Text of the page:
Description and notes
This species was taxonomically confused as a variety of Formica fusca L. or as a synonym of F. rufibarbis until revised by Yarrow (1954). Formica cunicularia includes two variety names of F. fusca: vars. glebaria and rubescens given to workers which are not entirely black as is typical of F. fusca, but which have some red on the sides of the head (glebaria) or with reddish legs and thorax as well (rubescens). They are clearly not as shiny black when compared with F. fusca and are distinguished from F. rufibarbis by having not more than two (usually none) prothoracic hairs.
Southern England, becoming rare north of latitude 52°. Channel Islands.
Status (in Britain only)
This species is not regarded as being scarce or threatened.
Prey is collected, but many flying insects are brought in and these are presumably found already dead. Flowers (especially Apiaceae) and extrafloral nectaries are visited. Donisthorpe (1927) records a subterranean aphid with this species, but foraging is typically above ground.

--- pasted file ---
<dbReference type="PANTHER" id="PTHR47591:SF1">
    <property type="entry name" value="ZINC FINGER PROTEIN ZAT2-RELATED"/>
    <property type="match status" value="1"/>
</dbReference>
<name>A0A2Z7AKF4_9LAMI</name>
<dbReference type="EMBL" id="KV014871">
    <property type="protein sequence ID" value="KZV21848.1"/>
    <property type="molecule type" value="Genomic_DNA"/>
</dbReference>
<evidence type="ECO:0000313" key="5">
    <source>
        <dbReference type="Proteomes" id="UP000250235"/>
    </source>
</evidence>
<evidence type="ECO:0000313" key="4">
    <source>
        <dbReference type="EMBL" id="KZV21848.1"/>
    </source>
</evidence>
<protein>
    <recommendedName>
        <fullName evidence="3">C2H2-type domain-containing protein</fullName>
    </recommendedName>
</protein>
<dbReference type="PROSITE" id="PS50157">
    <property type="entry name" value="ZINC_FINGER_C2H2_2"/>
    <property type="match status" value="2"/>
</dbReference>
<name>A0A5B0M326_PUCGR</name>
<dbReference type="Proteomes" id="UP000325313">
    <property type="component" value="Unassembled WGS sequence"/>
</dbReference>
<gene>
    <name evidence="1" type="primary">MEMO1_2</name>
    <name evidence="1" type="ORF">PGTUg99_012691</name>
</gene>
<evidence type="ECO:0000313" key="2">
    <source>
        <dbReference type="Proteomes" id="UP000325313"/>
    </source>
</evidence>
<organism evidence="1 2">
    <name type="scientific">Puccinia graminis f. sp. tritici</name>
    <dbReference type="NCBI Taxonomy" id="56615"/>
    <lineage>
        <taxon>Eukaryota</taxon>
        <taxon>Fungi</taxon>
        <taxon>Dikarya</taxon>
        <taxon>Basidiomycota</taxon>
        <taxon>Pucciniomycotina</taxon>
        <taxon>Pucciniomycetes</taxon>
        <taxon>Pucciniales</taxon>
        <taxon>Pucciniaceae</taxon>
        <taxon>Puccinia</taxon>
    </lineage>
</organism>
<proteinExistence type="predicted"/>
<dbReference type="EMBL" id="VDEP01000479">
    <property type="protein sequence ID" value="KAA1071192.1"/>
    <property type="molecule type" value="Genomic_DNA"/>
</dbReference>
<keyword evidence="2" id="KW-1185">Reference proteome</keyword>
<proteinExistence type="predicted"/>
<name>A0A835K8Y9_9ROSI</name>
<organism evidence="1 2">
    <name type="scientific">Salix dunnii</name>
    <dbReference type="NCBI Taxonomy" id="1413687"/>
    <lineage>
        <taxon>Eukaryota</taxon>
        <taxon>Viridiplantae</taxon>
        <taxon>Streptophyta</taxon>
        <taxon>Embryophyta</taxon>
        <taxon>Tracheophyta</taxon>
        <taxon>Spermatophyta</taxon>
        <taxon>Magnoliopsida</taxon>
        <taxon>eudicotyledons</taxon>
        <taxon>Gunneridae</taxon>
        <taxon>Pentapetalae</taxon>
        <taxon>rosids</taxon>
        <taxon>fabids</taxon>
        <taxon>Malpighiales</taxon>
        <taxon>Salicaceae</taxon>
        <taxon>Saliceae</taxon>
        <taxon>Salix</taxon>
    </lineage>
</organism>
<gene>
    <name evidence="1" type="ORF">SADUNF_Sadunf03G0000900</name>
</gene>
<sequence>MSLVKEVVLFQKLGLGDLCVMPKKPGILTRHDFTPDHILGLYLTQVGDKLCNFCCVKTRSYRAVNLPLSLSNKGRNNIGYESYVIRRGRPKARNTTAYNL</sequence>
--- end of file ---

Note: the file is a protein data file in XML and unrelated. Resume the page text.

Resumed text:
Habitat and nest sites
Shade intolerant (see Pontin 1996) and most abundant on coastal sites. Also on heaths and downland with no clear preference for soil type, but south-facing slopes or small mounds are preferred. Plants with aphid populations above ground are valuable, otherwise vegetation type is not critical provided bare ground or stones are available to nest under. In moderately tall grass, earthen mounds are constructed for solaria and nests can be moved easily if warmer sites are available. Nest distribution is usually away from heavy grazing.
Sexuals are present in nests during July and often August, frequently only one sex in a nest. This is typical of Formica and some other genera and may be an adaptation for cross-mating. I have no records of mating in F. cunicularia, but it is likely to be similar to that of F. rufibarbis, where females ‘call’ males and mating occurs near the tops of plant stems when the temperature rises at around 10.00 hours.
Year profile last updated